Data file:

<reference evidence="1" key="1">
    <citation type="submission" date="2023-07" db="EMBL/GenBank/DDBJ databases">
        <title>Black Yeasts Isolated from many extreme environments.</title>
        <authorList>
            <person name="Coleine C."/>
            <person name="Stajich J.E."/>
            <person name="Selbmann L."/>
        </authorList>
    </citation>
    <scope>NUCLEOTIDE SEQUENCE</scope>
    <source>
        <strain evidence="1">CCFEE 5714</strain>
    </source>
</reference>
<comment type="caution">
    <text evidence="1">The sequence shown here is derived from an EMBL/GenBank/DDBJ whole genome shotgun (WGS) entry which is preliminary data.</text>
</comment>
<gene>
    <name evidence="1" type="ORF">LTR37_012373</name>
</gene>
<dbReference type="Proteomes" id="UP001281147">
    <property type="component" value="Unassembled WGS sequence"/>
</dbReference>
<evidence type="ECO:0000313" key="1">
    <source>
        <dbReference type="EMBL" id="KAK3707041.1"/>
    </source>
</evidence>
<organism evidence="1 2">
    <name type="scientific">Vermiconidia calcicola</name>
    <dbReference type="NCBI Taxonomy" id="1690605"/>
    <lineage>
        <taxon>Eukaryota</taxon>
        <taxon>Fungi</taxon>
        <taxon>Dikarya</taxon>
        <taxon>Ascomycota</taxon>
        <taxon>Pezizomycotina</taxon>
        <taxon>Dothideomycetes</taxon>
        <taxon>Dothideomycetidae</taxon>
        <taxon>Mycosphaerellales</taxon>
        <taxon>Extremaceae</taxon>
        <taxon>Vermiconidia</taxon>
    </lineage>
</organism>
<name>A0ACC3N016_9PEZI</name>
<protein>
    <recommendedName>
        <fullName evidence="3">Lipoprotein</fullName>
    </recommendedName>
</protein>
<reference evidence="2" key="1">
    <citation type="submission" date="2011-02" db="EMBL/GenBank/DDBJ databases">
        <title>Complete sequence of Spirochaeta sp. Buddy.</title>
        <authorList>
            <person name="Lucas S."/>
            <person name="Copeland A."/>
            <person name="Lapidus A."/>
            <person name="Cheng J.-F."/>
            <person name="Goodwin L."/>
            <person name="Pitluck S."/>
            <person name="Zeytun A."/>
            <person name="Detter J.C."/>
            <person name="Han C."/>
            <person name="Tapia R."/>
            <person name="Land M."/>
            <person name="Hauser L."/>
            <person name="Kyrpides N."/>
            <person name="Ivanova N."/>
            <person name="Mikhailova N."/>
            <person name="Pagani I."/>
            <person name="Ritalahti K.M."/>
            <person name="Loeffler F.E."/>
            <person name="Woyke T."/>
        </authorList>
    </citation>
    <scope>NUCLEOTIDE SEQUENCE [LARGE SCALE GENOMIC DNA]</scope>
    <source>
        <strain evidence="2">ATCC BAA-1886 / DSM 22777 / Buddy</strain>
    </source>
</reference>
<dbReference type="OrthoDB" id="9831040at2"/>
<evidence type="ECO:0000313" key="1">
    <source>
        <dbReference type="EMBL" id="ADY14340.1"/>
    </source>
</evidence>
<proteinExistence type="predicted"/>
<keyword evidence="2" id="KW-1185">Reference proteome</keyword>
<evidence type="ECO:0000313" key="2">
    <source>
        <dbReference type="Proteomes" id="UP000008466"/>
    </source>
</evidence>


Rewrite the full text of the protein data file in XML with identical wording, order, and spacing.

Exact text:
<reference evidence="1" key="1">
    <citation type="submission" date="2023-07" db="EMBL/GenBank/DDBJ databases">
        <title>Black Yeasts Isolated from many extreme environments.</title>
        <authorList>
            <person name="Coleine C."/>
            <person name="Stajich J.E."/>
            <person name="Selbmann L."/>
        </authorList>
    </citation>
    <scope>NUCLEOTIDE SEQUENCE</scope>
    <source>
        <strain evidence="1">CCFEE 5714</strain>
    </source>
</reference>
<comment type="caution">
    <text evidence="1">The sequence shown here is derived from an EMBL/GenBank/DDBJ whole genome shotgun (WGS) entry which is preliminary data.</text>
</comment>
<gene>
    <name evidence="1" type="ORF">LTR37_012373</name>
</gene>
<dbReference type="Proteomes" id="UP001281147">
    <property type="component" value="Unassembled WGS sequence"/>
</dbReference>
<evidence type="ECO:0000313" key="1">
    <source>
        <dbReference type="EMBL" id="KAK3707041.1"/>
    </source>
</evidence>
<organism evidence="1 2">
    <name type="scientific">Vermiconidia calcicola</name>
    <dbReference type="NCBI Taxonomy" id="1690605"/>
    <lineage>
        <taxon>Eukaryota</taxon>
        <taxon>Fungi</taxon>
        <taxon>Dikarya</taxon>
        <taxon>Ascomycota</taxon>
        <taxon>Pezizomycotina</taxon>
        <taxon>Dothideomycetes</taxon>
        <taxon>Dothideomycetidae</taxon>
        <taxon>Mycosphaerellales</taxon>
        <taxon>Extremaceae</taxon>
        <taxon>Vermiconidia</taxon>
    </lineage>
</organism>
<name>A0ACC3N016_9PEZI</name>
<protein>
    <recommendedName>
        <fullName evidence="3">Lipoprotein</fullName>
    </recommendedName>
</protein>
<reference evidence="2" key="1">
    <citation type="submission" date="2011-02" db="EMBL/GenBank/DDBJ databases">
        <title>Complete sequence of Spirochaeta sp. Buddy.</title>
        <authorList>
            <person name="Lucas S."/>
            <person name="Copeland A."/>
            <person name="Lapidus A."/>
            <person name="Cheng J.-F."/>
            <person name="Goodwin L."/>
            <person name="Pitluck S."/>
            <person name="Zeytun A."/>
            <person name="Detter J.C."/>
            <person name="Han C."/>
            <person name="Tapia R."/>
            <person name="Land M."/>
            <person name="Hauser L."/>
            <person name="Kyrpides N."/>
            <person name="Ivanova N."/>
            <person name="Mikhailova N."/>
            <person name="Pagani I."/>
            <person name="Ritalahti K.M."/>
            <person name="Loeffler F.E."/>
            <person name="Woyke T."/>
        </authorList>
    </citation>
    <scope>NUCLEOTIDE SEQUENCE [LARGE SCALE GENOMIC DNA]</scope>
    <source>
        <strain evidence="2">ATCC BAA-1886 / DSM 22777 / Buddy</strain>
    </source>
</reference>
<dbReference type="OrthoDB" id="9831040at2"/>
<evidence type="ECO:0000313" key="1">
    <source>
        <dbReference type="EMBL" id="ADY14340.1"/>
    </source>
</evidence>
<proteinExistence type="predicted"/>
<keyword evidence="2" id="KW-1185">Reference proteome</keyword>
<evidence type="ECO:0000313" key="2">
    <source>
        <dbReference type="Proteomes" id="UP000008466"/>
    </source>
</evidence>